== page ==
I guess in my middle age, I've become more concerned with longer-run trends. Life has never been better for most Americans, and that includes economically. Unemployment is at 4.7% - and one need not credit Bush for that, but it's still good. I don't, unlike some Austrian types, see inflation lurking around every corner, although the Fed could be doing better, as always.

The real prices of most goods continue to fall. Measures of life expectancy and the like are up. The US remains a great place for foreign sellers of US imports to park their financial assets.

Seems to me that the situation is more positive than negative.


Tom G Palmer - 2/7/2006

Let me add another point, since Mr. Brady has recently gained employment at a state institution (whereas Dr. Kroszner works at the private University of Chicago):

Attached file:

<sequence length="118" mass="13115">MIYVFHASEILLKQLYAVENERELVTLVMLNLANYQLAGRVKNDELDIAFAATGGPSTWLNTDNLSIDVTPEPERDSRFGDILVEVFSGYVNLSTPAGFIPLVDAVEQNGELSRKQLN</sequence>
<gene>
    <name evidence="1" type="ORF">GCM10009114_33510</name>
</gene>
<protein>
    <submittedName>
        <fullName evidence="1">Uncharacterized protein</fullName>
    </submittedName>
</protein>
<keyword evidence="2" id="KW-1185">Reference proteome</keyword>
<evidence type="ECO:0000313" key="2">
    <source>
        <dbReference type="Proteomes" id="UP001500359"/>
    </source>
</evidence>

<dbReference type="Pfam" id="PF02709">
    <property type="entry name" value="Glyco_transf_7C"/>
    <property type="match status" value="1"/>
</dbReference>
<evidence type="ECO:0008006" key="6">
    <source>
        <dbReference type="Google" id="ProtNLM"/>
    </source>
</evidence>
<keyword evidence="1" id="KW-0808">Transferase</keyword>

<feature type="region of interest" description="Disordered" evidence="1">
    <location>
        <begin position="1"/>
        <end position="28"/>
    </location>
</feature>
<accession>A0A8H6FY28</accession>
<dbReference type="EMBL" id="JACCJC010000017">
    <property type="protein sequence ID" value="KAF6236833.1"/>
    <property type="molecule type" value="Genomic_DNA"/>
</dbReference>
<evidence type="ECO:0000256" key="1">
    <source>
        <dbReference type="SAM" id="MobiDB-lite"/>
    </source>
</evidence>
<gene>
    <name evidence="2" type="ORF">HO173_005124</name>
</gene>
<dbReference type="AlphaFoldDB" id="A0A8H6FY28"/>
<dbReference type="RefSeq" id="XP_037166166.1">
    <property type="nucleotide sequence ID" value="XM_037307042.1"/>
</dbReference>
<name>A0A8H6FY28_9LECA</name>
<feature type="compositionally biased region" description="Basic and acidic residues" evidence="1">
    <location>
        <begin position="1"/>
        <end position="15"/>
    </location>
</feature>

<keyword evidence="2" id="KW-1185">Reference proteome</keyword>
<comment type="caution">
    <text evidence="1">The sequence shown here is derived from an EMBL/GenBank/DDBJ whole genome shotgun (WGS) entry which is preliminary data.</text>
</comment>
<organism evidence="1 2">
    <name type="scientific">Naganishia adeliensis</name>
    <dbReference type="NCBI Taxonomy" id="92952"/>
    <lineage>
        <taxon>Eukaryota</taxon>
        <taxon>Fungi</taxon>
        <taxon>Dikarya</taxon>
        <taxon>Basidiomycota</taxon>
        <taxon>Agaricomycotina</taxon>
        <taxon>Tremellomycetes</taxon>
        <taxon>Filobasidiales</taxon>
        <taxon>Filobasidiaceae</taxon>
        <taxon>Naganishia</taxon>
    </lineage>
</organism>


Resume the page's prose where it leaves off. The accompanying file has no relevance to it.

"I have no idea whether Mark still calls himself a libertarian or, if he does, what that would mean. I guess it wouldn't mean dismantling the state educational systemn in California—or at least not for several years."

Would such a catty remark be slimy? Would it be an example of sliming another person? If yes, then how does it differ from Mr. Brady's treatment of Randy Kroszner?


Tom G Palmer - 2/6/2006

It's nice to see that Mr. Brady scurried off to find something to support his claims. Let's see how far they go.